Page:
Approval of budget amendments before state lawmakers adjourn still uncertain

Jeremy M. Lazarus | 2/23/2023, 6 p.m.
For the first time in two decades, the Virginia General Assembly could adjourn Saturday, Feb. 25, without approving amendments to …

For the first time in two decades, the Virginia General Assembly could adjourn Saturday, Feb. 25, without approving amendments to the current two-year budget, a potential boon for Richmond’s casino backers.

A wide gulf separates the amended budget that the Senate Democratic majority has approved and the amended budget plan the House’s Republican majority has issued, with the Senate putting priority into pumping more money into public education and the House pushing tax cuts.

The impasse is bolstering Richmond’s hopes of avoiding the insertion of budget language that would halt Virginia’s capital city from holding a second referendum next November to allow city voters to approve a casino- resort and overcome the 2021 rejection vote.

Budget language is the only hope remaining for Petersburg casino advocates like Democratic state Sen. Joseph “Joe” D. Morrissey.

His bill to add Petersburg to the list of legislature-approved casino cities and let its voters have a first shot at a referendum before Richmond gets a second opportunity died in the Senate Finance Committee earlier in February on narrow 8-7 vote.

The final blow to the Cockade City’s casino dreams came Feb. 16 when the same committee voted 10-6 to junk an identical bill that Petersburg Republican Delegate Kim A. Taylor pushed through the House.

Sen. Morrissey said after the vote that he’s “playing the long game” and is going for budget language to restore Petersburg’s advantage.

However, the prospect of gaining language favoring a Petersburg casino is dimming given the differences between the House and Senate. That has conjured up memories of 2003 when differences between the House and Senate during the administration of Gov. Jim Gilmore prevented a deal on an amended budget.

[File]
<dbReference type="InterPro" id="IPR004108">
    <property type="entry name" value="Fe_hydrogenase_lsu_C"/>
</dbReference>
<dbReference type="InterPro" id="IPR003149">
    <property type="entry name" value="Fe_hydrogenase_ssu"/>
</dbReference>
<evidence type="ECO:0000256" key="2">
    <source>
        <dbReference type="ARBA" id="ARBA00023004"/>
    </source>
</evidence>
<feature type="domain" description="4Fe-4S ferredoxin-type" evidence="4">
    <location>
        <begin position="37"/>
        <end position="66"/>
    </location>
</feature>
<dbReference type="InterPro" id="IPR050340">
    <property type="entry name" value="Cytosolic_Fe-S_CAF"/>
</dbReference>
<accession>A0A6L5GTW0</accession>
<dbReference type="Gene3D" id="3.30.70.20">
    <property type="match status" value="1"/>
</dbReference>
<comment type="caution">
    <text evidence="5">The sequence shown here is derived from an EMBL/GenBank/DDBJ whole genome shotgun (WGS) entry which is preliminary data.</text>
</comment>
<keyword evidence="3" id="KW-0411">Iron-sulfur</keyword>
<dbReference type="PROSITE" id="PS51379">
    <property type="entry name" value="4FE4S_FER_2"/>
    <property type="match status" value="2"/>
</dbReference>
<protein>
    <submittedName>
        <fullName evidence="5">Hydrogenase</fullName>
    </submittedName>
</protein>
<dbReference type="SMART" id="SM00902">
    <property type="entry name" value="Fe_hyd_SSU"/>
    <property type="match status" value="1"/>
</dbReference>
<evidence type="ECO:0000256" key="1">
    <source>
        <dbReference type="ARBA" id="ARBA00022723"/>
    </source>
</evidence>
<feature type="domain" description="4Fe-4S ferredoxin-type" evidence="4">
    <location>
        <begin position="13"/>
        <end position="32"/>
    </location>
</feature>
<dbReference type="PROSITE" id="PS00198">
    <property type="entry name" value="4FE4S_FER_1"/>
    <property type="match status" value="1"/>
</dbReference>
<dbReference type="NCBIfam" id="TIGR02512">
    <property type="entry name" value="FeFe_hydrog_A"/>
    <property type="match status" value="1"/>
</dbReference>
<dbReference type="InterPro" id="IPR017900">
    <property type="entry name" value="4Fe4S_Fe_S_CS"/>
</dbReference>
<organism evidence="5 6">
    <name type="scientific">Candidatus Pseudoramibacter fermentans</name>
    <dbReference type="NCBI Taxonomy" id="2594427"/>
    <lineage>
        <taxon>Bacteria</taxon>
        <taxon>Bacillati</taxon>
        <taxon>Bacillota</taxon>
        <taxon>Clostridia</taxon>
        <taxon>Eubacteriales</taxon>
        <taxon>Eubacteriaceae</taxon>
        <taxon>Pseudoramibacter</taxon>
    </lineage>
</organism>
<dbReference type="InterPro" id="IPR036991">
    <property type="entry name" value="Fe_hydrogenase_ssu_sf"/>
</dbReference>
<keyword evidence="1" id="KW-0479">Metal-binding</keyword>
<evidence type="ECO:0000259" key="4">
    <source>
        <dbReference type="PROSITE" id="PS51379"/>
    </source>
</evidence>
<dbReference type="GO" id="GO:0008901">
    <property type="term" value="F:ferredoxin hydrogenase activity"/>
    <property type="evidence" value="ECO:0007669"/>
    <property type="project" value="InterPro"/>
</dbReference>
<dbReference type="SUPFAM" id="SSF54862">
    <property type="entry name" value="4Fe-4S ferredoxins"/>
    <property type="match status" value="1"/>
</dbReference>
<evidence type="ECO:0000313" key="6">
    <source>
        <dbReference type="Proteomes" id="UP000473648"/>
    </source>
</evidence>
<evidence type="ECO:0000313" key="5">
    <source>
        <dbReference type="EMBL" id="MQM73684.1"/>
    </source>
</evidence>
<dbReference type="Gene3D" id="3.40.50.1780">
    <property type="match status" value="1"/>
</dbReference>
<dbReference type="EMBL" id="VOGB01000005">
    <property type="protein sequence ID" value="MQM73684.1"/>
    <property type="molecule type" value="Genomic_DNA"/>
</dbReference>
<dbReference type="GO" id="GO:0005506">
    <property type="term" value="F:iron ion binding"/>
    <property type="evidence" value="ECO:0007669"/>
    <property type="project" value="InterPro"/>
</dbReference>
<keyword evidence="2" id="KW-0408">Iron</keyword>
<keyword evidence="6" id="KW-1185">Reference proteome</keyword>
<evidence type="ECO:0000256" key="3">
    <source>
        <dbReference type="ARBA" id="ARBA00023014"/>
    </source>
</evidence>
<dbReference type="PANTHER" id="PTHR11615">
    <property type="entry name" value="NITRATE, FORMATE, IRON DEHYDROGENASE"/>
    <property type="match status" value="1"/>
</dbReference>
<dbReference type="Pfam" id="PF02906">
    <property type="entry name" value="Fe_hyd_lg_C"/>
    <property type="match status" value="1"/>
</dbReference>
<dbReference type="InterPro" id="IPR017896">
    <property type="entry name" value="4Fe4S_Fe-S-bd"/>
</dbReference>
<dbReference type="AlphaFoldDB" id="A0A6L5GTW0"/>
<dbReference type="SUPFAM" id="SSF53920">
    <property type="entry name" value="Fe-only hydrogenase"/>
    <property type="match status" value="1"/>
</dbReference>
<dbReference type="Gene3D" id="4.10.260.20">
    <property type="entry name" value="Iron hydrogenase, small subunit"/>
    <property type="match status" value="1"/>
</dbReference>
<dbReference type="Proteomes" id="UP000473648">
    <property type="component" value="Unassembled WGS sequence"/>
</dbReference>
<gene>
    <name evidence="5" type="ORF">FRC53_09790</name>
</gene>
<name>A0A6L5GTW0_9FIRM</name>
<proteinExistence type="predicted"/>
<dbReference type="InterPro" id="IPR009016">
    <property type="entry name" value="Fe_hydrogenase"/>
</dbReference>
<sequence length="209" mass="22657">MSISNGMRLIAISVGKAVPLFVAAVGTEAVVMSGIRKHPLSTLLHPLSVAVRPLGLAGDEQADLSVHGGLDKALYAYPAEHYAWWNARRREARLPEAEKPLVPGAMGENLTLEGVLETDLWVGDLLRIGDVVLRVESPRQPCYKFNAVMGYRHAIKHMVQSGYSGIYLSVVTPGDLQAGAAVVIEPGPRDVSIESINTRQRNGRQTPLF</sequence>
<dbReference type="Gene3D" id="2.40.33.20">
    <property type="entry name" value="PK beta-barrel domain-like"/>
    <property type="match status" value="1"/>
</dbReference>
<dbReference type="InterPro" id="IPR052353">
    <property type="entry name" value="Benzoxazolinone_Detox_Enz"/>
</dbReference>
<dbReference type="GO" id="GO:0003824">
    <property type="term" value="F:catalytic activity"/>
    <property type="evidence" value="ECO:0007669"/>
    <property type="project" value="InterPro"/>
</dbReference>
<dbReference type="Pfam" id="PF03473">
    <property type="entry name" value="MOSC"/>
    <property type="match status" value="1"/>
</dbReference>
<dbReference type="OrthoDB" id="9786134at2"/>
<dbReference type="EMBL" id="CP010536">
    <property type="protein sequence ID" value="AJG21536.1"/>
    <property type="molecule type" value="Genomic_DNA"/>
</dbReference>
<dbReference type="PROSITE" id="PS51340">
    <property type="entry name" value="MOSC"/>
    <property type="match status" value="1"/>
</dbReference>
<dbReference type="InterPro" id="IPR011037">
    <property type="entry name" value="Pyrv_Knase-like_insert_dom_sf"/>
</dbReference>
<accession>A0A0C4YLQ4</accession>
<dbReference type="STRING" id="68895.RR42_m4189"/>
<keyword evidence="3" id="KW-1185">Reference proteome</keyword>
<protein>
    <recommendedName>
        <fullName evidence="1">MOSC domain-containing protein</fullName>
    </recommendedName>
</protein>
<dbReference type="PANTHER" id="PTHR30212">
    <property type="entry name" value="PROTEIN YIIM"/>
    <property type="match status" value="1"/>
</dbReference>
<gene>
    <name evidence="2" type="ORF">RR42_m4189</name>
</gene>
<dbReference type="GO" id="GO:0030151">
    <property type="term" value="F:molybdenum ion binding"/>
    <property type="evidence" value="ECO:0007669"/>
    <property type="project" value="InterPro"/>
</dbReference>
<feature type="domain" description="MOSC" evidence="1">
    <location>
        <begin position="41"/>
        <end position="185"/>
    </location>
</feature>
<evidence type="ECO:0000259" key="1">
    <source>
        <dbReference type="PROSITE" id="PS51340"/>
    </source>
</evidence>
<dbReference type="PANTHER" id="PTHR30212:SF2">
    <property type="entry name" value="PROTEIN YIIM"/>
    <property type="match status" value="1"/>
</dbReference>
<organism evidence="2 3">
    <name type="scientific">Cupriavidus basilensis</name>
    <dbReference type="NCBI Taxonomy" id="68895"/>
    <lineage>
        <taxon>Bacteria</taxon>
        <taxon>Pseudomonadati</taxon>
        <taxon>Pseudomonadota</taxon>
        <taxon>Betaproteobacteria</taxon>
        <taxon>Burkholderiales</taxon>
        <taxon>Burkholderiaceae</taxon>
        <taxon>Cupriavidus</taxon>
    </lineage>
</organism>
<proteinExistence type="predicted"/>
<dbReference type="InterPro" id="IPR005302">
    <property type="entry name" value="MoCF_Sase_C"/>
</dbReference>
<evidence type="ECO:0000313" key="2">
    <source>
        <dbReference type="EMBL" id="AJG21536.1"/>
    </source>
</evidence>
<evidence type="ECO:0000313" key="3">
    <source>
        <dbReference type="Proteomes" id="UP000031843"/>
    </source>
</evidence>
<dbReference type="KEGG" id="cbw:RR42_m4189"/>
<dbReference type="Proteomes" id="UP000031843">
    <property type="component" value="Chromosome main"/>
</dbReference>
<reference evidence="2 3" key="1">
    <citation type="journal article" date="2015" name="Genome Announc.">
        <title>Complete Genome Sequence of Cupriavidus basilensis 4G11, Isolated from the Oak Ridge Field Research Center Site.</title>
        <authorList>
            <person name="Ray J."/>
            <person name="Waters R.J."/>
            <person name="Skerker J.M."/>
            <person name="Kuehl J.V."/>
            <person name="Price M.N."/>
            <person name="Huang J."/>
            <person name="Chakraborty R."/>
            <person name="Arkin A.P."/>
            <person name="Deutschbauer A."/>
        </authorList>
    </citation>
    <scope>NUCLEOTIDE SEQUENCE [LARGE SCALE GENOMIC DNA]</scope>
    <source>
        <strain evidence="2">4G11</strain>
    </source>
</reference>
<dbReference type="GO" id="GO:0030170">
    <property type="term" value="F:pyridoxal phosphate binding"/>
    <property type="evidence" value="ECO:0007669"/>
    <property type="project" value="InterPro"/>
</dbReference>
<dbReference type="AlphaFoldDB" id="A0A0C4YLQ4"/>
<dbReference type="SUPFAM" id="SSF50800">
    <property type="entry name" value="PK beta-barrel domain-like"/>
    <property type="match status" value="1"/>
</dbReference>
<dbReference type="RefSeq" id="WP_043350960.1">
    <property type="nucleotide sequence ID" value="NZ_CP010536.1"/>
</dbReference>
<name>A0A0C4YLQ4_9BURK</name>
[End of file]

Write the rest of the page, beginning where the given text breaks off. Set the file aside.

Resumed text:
Hampton Democratic state Sen. Mamie Locke, who has been involved in crafting the Senate version, said she and other Democrats

cannot support the tax cuts because that ac- tion would eliminate increased funding for public education and other priorities.

Republican House leaders, who largely support Gov. Glenn A. Youngkin’s amend- ments to return more money to businesses and taxpayers, are just as convinced their budget would be better for the state.

“The House budget positions Virginia to be economically competitive through lower taxes and business readiness,” House Speaker Todd Gilbert (R-Shenandoah) stat- ed, adding that it “sets Virginia on a course for decades of multifaceted success.”

Budget talks could continue past the upcoming adjournment, with the governor

able to call a special session to consider budget amendments. But that, as legislators noted, could only happen if a deal looked possible, now considered a long shot.

Last year, it took until June 1 for both houses to finalize the current 2022-24 budget for the governor’s approval and prevent a partial government shutdown.

Given this is an election year for the 40 Senate and 100 House seats and that voters will decide which party will control each of the chambers, the consensus among legislative observers is that the elected representatives have less incentive to com- promise and more incentive to campaign on their competing visions.